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During the D.C. years, a friendship grew with a decidedly memorable individual who also happened to be communications specialist and electoral strategist for the Republican Party. Part of the initial reason for our friendship was due to us sharing a “personality type” on one of the many tests out in the ether; another was my observation that he was one of the first people I met who demonstrated a level of tenacity and political acumen to eventually pose a challenge to the Democrats. I wanted to learn how this came to be.

From the days of progressive activism at UCLA, the central opposition from the GOP-proper came either in the form of attack ads and mailers funded by “dark money” during campaigns, and far less often from the then-impotent, disorganized and near-nonexistent Bruin Republicans. The basic idea that there could be someone from the millennial generation out there who could go toe-to-toe with the articles of Jacobin and Michelle Alexander, who could eventually be a strategic match for the electioneering of Messina and Emanuel, was not even in my realm of possibilities. Until I met this particular Dark Lord of the Sith.

This will be a collection of what I learned about the perspectives of our Democratic movement, viewed from the other side:

6. The major Republican influencers are acutely self-aware of their own strengths and many of their shortcomings.

The GOP is well aware that it is walking a tightrope between the potential for alienating its large base of older, whiter, socially conservative voters, and losing an even greater share of millennials, women, and minorities. Many, if not most, of the individuals who make up the “Professional Republican” staff in the advocacy, campaign, etc. world are socially progressive, but understand the necessity of sustaining a veneer of social conservatism in order to align with the traditionalistic base, which populates the rank-and-file of the GOP at far greater numbers than the layer of young professionals leading from the top. It is nearly an open secret however, that most of the professional caste wishes the religious issue dominance would fade out. The puppet show continues, but the puppeteers are well-studied.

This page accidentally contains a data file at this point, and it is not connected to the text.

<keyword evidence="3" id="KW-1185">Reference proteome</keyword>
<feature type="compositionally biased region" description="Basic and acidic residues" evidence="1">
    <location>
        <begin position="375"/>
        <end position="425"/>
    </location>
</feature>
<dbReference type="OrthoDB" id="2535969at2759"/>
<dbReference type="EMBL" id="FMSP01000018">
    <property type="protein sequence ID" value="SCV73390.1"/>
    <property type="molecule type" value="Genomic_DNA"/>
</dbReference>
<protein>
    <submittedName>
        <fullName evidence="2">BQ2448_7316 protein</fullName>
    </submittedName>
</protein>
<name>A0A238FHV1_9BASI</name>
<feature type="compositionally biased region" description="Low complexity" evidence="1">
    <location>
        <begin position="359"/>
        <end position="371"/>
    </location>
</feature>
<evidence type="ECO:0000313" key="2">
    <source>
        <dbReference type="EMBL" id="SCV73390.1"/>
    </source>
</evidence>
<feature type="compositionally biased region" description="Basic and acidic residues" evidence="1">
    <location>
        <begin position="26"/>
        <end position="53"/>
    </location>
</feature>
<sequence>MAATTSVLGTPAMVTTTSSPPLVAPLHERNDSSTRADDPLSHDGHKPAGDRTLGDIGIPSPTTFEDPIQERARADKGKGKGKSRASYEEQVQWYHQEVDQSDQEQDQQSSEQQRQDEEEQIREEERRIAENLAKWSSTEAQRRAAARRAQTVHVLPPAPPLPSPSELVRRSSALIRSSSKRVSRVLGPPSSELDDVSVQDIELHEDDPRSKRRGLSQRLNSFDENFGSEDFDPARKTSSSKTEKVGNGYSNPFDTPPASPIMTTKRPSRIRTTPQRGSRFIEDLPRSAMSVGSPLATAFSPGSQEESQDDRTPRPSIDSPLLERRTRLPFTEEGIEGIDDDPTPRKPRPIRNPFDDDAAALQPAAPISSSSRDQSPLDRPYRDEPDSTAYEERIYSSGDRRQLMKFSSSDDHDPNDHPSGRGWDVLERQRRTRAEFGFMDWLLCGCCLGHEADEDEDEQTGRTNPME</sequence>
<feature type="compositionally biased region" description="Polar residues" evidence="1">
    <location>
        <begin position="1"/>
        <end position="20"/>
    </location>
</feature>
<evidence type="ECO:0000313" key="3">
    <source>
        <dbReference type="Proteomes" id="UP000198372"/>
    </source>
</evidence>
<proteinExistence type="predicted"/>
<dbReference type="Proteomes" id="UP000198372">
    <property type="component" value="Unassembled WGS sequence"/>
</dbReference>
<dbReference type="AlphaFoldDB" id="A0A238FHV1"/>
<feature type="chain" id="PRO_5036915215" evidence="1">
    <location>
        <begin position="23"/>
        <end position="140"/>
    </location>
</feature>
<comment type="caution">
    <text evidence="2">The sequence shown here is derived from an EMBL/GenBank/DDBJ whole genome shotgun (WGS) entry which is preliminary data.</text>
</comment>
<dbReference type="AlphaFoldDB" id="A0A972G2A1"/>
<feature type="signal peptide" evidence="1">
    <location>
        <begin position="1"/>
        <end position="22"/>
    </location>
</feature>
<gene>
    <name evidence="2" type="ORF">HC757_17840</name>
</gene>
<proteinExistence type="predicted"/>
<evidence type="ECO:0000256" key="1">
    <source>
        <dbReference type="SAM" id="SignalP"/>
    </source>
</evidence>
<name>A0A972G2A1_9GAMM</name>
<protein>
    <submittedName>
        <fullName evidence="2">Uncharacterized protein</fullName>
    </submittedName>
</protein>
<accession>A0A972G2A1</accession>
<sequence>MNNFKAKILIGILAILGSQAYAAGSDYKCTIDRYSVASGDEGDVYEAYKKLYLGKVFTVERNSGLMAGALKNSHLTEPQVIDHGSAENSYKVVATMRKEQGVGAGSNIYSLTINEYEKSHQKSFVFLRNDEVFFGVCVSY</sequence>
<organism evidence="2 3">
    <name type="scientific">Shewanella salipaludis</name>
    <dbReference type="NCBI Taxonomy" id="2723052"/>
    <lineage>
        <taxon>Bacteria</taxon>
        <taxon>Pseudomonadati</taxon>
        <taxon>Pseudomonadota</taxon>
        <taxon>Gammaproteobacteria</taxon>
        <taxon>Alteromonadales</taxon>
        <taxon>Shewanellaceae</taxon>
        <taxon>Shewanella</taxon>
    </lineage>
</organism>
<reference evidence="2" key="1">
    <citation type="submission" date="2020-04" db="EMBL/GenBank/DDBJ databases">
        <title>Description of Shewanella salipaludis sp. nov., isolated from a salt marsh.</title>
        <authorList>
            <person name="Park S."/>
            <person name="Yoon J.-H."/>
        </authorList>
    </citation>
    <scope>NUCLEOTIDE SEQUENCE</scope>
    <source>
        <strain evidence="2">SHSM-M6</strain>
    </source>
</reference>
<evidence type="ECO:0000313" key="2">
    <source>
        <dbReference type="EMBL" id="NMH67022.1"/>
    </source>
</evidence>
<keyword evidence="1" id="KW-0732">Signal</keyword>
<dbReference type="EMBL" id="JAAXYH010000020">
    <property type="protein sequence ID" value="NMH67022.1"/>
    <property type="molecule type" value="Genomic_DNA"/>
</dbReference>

5. Numerous potent initiatives exist to rebrand the GOP as the “new cool” party among millennials and overlooked constituencies, and much of these play into the follies and missed opportunities of the Left.

Given that economic security and workplace protections are completely off the table for the GOP to recruit new members, it requires different ways to grow its base, especially among millennials, with much of this involving an appeal-to-culture and capitalizing on imbalanced empathy and selective tone-deafness from the Left. The shining example of this new approach is personified in Breitbart journalist Milo Yiannopoulos. Milo, with a sharp wit and tendency to launch into bombastic tirades on his colorful gay sex life, criticisms of feminism, and love for Donald Trump, has built a talent for finding missed-constituencies on the Left with a twisted pleasure only a Christoph Waltz character could appreciate. His uncanny ability to bring together an audience of affluent gays, the tech community, young independent/moderate voters, residents of rural America, “nerds”, and civil libertarians fighting against a common cultural bogeyman on the Left, rather than for any specific or articulable policy on the Right, shows the need for the Left to reach out to these communities and allow their concerns to be heard, rather than overlooked (and in some cases, mocked).

This new rightwing coalition is being built with nary a word being uttered in favor of a more just and equitable economy that holds the wealthiest citizens accountable. In other words, accomplishing exactly what it set out to do.

4. The new generation of Republican influencers are extremely bright and very diverse.

While at UCLA, the interactions of progressive and Democratic activists with any official Republican or self-identifying rightwing student organization was sparse and infrequent. The one time per year when we did interact “officially” with them, the Bruin Democrats vs. Bruin Republicans policy debates, it felt more like attending the mandatory company holiday party than raising political consciousness on campus. The consensus was that we would rather be spending our time knocking on doors for Kamala Harris, making calls for the DREAM Act, and registering first-time voters in underserved communities. Or rather doing anything but engaging with a dying organization pretending to be still relevant.

After spending a good deal of time with this particular Sith Lord and his associates, I am seeing that characterization of young Republican leaders and influencers beginning to change.

Beginning with the Ron and Rand Paul campaigns opening the GOP to a new subversive brand of libertarianism, and followed by the ascension of new establishment figures like Marco Rubio and Nikki Haley navigating the party in a direction that, at least superficially, signified its embrace of women and minorities, the new generation of rightwing activists is no longer made up of religious white men. A growing number of Republican-affiliated non-profit and campaign staff identify as ethnic minorities, with a large right-leaning LGBT community making itself known as well.

However, the most striking feature of this diverse crowd was the overrepresentation of Ivy League degrees. While this decays the stereotype of the “uneducated GOP-voter”, it may prove a crucial weakness in the Right that the progressive movement can focus on: the conservative leadership being out of touch with the average citizen.

It is also telling that elite pedigrees are common among the #NeverTrump Republicans, who are likely shunning their base’s choice more for their hidden disdain for the culture and lifestyle of their base itself, rather than any real principled opposition to Donald Trump. If Hillary Clinton can stoke these feelings of abandonment by party elites while communicating a message of genuine economic security opposed to Trump’s carnival-style outlandish promises, there is real potential to grow a progressive consciousness within that constituency, despite the GOP establishment’s newly refurbished “big tent” in itself leadership ranks.